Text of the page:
Rights for Women: The Suffrage Movement and Its Leaders

Kate M. Gordon (1861-1932)

Kate M. Gordon, civic leader and suffrage activist in New Orleans, was devoted to woman’s advancement. She founded the Era Club [for Equal Rights Association] in 1896 to work for the vote and civic reforms. She was secretary of the National American Woman Suffrage Association, and led the Louisiana state suffrage organization. Like many southern suffragists, she favored voting rights through state action. She formed the Southern States Woman Suffrage Conference to work against a national suffrage amendment, and her lobbying defeated the amendment in Louisiana.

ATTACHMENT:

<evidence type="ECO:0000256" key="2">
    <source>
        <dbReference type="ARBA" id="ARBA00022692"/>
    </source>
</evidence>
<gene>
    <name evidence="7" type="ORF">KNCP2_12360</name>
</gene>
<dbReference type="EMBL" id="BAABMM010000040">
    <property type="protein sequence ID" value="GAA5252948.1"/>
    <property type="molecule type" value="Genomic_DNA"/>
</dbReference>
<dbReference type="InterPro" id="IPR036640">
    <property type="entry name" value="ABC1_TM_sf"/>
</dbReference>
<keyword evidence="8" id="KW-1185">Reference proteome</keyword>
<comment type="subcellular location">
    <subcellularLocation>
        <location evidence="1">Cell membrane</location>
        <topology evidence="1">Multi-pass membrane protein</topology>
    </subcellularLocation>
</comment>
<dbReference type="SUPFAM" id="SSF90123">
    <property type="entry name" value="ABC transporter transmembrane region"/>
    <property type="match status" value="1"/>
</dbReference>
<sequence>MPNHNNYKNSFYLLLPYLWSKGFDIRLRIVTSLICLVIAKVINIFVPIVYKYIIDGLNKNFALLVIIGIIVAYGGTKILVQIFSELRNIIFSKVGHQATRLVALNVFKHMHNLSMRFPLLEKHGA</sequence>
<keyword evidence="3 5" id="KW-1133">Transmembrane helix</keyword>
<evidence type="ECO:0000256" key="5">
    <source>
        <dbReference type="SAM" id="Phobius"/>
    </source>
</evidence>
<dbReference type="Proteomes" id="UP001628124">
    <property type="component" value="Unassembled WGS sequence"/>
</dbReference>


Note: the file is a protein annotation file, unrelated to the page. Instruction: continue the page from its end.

In New Orleans, Gordon organized a systematic campaign that corrected the city’s inadequate water and sewage system, founded the Anti-Tuberculosis League and later a hospital to treat the disease, fought for admission of women to Tulane University, and helped establish the city’s first juvenile court. Like many southern suffragists, she feared a federal amendment would end state laws barring African-Americans from voting. As the national suffrage amendment gained momentum, she formed the Southern States Woman Suffrage Conference to work against it, and edited its newspaper the New Southern Citizen.

Gordon
Kate M. Gordon, Library of Congress, Manuscript Division (mnwp 151004)

 

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